Edward O. Wilson Naturalist Award 2019

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Anurag Agrawal

The E. O. Wilson Naturalist Award is awarded annually to an active mid-career scientist who has made significant contributions to the knowledge of a particular ecosystem or group of organisms, and who through this work has illuminated key principles of evolutionary biology and an enhanced appreciation of natural history. A list of previous recipients can be found here.

In 2019, the award was conferred upon Anurag Agrawal, the James A. Perkins Professor of Environmental Studies, at Cornell University.

In Chapter 3 of the Origin of Species (“Struggle for existence”) Charles Darwin argued that the primary cause of evolution is antagonistic interactions among species.  Anurag Agrawal’s career has been built on the elaboration of this argument in the context of interactions between plants and insects.  The sum of his life’s work to date is a mapping and fantastic complexity of the ongoing arms race between plants and their diverse chemical and physical defenses against herbivores and the ways herbivores overcome those defenses then turn them into weapons for their own protection against predators.  To this complexity he adds the interactions among different species of herbivores as they compete for the common plant resource.  His research program thus captures the multi-dimensional network of interactions originally envisioned by Darwin, but with the modern dimensions of chemistry, physiology, genetics, epigenetics, phylogenetics and community ecology that shape how these interactions occur.  He embodies the ideal of the “Edward Osborne Wilson Naturalist Award” with his characterization of this complexity, motivated by his observations of natural history.  He expands on this ideal with synthetic reviews that address the underlying principles and create bridges among disciplines.  He has gone even further by making this science accessible to a general audience in the form of a prize winning book – Monarch and Milkweeds.

Dr. Agrawal has sustained a special focus on milkweeds (Asclepias spp.) and their specialized herbivores, including monarch butterflies (Danaus plexippus), aphids (Aphis spp.) and beetles (Tetraopes spp.).    He has developed and deployed research tools for characterizing these interactions at levels that range from microevolutionary studies of populations to macroevolutionary studies of the entire Asclepias genus to even broader studies of flowering plants and insects.  At one level, he and his students and collaborators have performed detailed experimental studies that characterize the details of the physical and chemical defenses plants mount against insects and how the insects deal with them.  This interaction includes assessing the diversity of cardenolides produced by milkweeds and the enzymatic defenses of the insects.  The plant side involves a combination of constitutive and induced responses which are in turn shaped by tradeoffs between them and other features of the plant lifecycle, such as regrowth after herbivore damage.  The insect side includes the enzymatic detoxification of plant poisons, the sequestration and modification of the poisons in their own defense, and their direct and indirect interactions with each other as they consume a shared resource.  At a higher level of complexity, he has explored the consequences of genetic diversity among plants within a population and discovered that there is safety in diversity in the form of reduced herbivore damage.  At yet a higher level of complexity, he has characterized the evolution of defense mechanisms across the dozens of species that comprise the genus Asclepias and characterized the relationship between the evolution of plant defenses and species diversity.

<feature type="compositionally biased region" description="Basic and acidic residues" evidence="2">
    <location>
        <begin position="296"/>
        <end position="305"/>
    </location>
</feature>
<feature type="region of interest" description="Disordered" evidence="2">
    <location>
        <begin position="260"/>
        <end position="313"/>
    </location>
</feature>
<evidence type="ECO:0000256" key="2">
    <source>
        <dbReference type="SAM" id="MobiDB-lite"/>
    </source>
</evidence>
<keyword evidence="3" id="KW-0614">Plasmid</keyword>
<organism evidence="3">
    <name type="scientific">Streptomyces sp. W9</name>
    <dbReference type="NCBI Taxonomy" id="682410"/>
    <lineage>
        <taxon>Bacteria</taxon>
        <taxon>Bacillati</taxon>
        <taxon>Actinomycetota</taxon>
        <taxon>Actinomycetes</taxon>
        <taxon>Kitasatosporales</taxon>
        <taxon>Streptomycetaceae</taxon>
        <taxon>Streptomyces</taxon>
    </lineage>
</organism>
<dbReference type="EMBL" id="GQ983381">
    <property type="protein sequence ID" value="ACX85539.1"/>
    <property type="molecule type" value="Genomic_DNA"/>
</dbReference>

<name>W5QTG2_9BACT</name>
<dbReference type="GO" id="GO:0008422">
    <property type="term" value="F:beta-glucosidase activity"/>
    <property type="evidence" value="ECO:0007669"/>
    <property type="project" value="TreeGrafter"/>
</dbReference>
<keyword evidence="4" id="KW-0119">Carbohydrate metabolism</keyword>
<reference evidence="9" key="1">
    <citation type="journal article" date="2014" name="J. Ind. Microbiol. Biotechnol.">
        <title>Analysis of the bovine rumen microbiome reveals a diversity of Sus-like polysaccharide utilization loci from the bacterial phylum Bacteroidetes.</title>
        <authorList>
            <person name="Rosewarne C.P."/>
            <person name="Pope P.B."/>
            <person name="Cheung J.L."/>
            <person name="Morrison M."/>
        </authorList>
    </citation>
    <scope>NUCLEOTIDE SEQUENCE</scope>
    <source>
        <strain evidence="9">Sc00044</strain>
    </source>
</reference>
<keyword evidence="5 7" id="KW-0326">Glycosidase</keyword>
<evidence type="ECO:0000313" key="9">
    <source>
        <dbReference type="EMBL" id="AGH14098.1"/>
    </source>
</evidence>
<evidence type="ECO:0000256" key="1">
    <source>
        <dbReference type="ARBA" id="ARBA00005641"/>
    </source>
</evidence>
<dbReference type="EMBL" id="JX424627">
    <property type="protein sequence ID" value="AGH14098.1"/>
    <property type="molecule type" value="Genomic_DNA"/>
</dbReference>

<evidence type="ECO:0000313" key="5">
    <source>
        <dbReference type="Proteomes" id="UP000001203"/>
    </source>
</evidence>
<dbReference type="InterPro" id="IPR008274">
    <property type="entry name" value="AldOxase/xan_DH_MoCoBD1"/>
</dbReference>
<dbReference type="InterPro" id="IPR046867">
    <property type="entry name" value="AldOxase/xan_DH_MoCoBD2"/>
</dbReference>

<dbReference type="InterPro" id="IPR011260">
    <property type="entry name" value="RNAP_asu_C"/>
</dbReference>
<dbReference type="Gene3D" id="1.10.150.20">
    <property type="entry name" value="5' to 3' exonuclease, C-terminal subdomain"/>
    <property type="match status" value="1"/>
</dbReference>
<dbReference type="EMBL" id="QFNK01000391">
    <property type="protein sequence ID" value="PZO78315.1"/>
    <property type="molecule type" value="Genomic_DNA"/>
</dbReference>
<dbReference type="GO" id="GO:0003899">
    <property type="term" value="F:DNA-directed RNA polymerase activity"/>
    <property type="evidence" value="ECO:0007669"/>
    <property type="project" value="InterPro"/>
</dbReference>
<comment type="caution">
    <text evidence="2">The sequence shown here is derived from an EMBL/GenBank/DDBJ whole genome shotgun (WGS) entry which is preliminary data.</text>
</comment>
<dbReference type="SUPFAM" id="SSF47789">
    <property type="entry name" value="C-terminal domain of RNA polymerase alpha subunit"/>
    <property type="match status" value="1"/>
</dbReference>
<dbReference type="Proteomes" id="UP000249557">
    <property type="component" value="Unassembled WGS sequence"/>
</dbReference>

In spanning this range of biological organization, he has characterized the importance of phenotypic plasticity and tradeoffs among different defenses in shaping evolution.  He has amplified our understanding of co-evolution, constraint and convergence in shaping both microevolution and macroevolution.   He has addressed all of these general issues in perspectives, synthetic reviews, symposia at national and international conferences, and special issues in leading journals, often in ways that create bridges among otherwise unconnected areas of endeavor.  He has been a successful mentor to a large number of graduate students and post-docs who have developed independent research programs and gone on to successful careers of their own.  His leadership in promoting science includes serving as a Special Features editor of Ecology and chairing a review of NSF’s Population and Community Ecology panel.  His research has appeared almost exclusively in the most highly ranked journals in our discipline and the most exclusive inter-disciplinary journals.  

Dr. Agrawal’s appreciation of natural history, translation of that appreciation into diverse forms of empirical studies of adaptation and evolution, skilled communication of his ideas to technical and general audiences, and leadership in the scientific community are what define him as this year’s recipient of the Wilson Award.

David Reznick (Chair), Jenn Rudgers, Joseph Travis